Fashion resale has rapidly entered the mainstream thanks to the rise of platforms like The RealReal and Thredup and brands are starting to take interest.
To date, brands’ direct experience with resale has been limited. Most instead team with an outside platform to facilitate the resale of their products, to avoid managing the logistically complicated process. Due to the middleman, however, the brand takes a smaller cut of each transaction. But DTC fashion brands are making use of a new Shopify app for a different take on branded resale: their own peer-to-peer marketplaces.
Et Tigre, a Los Angeles-based fashion brand, launched a peer-to-peer resale marketplace on its online store on Tuesday. It allows shoppers to sell directly to each other, with minimal legwork required of the brand. Et Tigre co-founder Adele Tetangco said she needs to approve each product before it is listed, while all other logistics are handled by the buyers and sellers themselves. The brand supplies the seller with a shipping label to send the product to the buyer, and the shipper sets the price.
Tetangco said the marketplace lets her avoid sales, since customers who want a discount can instead buy used. Plus she expects it will attract new customers who might want to test the brand at a lower price point, while also increasing the circularity of her products.
Tetangco said she’s marketing the marketplace just like she would any other feature, including in email and paid social campaigns. She’s also using email service Klaviyo to automatically follow up with buyers of pre-owned goods, in the hopes of converting them into primary customers.
This model also skips over the big challenges of a brand-run model, including processing and posting every piece that comes in as a separate SKU.
“Retail is built for one SKU that encompasses thousands of individual pieces in the same condition,” said Andy Ruben, CEO of resale tech company Trove. “When you buy something secondhand, you’re buying that specific item. And when you process a unique item, it becomes a unique SKU. If you’re selling a dozen [pieces] a year, that’s manageable without building up some infrastructure. But if you scale at all, it swiftly becomes really complicated.”
Et Tigre’s resale marketplace is powered by Recurate, a Shopify app that, according to Tetangco, makes it simple and fast to get a marketplace up and running; it took a few weeks from hearing about Recurate to launching the marketplace. Recurate launched in September. Other fashion brands currently using it include Brass Clothing, another DTC womenswear brand, which calls its marketplace The Exchange.
Recurate and the hosting brand take a percentage of each sale, while the seller gets the majority of the money from each transaction. The exact breakdown is different for each brand, but typically Recurate takes less than 10% from each transaction, and the percent the brand takes is up to them. Brass CEO Katie Demo said Brass does not take a cut. Recurate has been reaching out to brands directly to set up partnerships. While there are several resale-focused apps on Shopify, only Recurate facilitates peer-to-peer shopping.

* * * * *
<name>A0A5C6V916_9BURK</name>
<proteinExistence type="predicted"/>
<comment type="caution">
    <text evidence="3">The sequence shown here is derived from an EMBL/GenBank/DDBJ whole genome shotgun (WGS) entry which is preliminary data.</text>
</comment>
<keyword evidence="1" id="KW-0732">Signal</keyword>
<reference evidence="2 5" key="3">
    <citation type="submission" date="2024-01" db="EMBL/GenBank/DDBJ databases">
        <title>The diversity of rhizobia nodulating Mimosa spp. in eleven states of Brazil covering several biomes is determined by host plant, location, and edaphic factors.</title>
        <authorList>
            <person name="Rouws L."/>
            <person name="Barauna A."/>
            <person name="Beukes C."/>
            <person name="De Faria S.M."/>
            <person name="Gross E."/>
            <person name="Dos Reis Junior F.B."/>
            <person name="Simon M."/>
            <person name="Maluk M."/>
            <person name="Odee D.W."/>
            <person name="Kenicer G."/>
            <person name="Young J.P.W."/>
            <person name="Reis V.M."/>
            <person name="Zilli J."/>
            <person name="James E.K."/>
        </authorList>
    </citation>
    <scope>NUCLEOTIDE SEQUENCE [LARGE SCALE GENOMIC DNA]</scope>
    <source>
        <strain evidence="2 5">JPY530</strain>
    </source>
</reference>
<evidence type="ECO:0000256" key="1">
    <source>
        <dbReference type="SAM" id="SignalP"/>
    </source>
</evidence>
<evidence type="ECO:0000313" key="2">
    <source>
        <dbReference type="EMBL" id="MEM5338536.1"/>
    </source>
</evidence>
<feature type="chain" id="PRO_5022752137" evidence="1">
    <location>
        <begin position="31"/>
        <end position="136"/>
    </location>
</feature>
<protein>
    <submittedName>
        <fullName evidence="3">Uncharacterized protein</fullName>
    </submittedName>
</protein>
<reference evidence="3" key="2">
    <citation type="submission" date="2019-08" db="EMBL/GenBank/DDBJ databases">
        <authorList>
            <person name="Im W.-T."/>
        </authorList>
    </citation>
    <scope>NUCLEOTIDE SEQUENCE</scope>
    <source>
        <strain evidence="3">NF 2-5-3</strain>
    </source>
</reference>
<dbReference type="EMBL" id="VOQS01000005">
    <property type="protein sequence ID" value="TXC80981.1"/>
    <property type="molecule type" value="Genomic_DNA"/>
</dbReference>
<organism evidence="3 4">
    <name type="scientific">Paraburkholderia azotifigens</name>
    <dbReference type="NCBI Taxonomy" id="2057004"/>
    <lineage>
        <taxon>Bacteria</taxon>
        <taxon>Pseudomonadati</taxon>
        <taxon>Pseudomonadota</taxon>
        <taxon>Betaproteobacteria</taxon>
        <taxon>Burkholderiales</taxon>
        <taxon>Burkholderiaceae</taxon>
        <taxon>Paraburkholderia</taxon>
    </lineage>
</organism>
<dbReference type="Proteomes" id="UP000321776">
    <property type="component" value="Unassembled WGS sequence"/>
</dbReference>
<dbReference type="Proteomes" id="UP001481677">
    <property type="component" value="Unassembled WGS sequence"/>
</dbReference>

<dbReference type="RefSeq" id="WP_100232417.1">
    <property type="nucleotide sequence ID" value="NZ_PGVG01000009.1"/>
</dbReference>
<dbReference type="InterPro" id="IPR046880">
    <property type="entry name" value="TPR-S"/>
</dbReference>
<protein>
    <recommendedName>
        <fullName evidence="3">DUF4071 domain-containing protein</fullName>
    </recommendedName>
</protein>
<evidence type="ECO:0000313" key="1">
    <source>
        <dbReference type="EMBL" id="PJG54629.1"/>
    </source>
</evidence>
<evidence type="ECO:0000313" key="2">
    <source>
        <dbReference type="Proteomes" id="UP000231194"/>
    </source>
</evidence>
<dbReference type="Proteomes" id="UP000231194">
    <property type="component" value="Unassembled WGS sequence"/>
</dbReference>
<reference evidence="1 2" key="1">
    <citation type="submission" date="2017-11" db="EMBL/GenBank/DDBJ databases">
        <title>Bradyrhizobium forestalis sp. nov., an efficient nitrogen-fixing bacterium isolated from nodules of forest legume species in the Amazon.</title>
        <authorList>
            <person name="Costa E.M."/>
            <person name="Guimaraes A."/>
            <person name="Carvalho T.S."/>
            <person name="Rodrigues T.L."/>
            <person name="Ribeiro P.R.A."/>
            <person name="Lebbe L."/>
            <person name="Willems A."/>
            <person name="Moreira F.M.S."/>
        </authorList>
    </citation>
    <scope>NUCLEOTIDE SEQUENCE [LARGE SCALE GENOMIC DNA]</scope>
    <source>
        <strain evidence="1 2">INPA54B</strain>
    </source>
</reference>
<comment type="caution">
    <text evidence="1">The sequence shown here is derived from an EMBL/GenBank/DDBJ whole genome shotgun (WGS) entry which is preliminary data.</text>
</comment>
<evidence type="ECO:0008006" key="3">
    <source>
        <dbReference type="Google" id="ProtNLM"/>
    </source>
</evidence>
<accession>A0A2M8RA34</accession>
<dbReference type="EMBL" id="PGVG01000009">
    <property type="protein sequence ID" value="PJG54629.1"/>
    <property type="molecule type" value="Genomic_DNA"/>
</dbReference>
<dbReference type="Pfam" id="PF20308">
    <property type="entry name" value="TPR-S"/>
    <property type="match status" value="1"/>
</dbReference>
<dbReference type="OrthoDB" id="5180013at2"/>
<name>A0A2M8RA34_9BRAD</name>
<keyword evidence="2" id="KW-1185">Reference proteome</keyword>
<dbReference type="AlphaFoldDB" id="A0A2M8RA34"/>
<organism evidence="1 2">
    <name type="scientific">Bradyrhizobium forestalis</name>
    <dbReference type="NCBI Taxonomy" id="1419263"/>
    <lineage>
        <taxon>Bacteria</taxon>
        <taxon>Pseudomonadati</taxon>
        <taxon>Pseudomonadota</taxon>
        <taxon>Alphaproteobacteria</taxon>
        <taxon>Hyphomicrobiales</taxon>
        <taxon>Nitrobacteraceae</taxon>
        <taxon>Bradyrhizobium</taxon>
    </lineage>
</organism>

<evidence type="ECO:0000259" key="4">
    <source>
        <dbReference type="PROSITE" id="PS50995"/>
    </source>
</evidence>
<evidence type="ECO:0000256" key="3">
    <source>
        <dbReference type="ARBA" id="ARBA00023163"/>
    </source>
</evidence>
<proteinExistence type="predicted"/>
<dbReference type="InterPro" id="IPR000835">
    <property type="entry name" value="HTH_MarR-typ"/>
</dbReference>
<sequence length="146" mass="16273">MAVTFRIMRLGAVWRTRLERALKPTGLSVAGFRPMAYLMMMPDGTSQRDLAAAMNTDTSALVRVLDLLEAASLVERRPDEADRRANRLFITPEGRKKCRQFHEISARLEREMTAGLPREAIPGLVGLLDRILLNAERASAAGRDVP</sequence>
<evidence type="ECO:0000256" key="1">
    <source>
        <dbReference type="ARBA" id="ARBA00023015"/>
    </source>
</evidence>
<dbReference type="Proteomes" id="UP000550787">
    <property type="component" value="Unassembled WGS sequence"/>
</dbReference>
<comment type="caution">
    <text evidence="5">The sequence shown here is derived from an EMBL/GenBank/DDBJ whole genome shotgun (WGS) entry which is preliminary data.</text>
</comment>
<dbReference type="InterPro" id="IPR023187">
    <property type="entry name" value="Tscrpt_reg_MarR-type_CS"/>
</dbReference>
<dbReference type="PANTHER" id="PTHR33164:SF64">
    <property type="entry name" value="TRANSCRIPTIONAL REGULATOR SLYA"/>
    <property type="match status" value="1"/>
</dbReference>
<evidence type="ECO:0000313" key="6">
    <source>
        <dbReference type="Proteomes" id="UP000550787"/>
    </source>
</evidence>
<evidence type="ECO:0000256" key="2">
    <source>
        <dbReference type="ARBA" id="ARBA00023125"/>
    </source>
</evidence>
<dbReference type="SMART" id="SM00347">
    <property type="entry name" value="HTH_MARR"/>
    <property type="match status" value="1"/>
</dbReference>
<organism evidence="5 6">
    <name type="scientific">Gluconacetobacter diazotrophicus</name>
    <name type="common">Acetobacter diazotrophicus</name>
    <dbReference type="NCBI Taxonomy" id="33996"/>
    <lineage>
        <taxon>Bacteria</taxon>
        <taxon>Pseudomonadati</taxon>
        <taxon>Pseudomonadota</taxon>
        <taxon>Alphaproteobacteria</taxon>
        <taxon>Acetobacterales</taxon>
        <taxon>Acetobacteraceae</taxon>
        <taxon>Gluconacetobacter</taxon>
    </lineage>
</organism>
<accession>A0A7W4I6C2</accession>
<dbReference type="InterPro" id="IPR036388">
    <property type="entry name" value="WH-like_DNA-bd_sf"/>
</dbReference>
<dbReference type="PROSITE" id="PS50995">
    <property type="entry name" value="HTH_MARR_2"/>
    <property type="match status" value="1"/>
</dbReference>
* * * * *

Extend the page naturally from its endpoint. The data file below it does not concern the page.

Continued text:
According to Demo, owning a peer-to-peer marketplace is a way for the brand to have some control and presence when their products are resold, with minimal investment.
“We have a private Facebook group for about 2,500 loyal customers, and they organically started buying and selling used clothes to each other about two years ago,” Demo said. “We moderated it a little bit, but it soon became really cumbersome to maintain, so we moved it over to our site, and it’s been a very smooth transition.”
Demo said Brass launched The Exchange in October, and in the first six weeks, it saw more than 300 individual transactions.
The downside of the peer-to-peer model is there is no process for authentication, so customers are taking a risk when buying. All sales are final for both Brass and Et Tigre. Sellers do have to upload photos of the product, and Demo said 300 sales have been completed without any issues. However, she said that if ever there was an issue, Demo would replace or compensate as necessary. It would mean taking a loss, but inserting the brand into the transaction comes with extra responsibility, she said. On the Facebook group, customers could settle disputes on their own.
Tetangco said it’s worth dealing with extra responsibility for the chance to keep both primary and secondary sales all under the brand’s purview.
“Everything should come back to the brand,” Tetangco said. “Resale and marketplaces, all of that should come under the umbrella of the brand experience. More brands are going to go this way in the future.”
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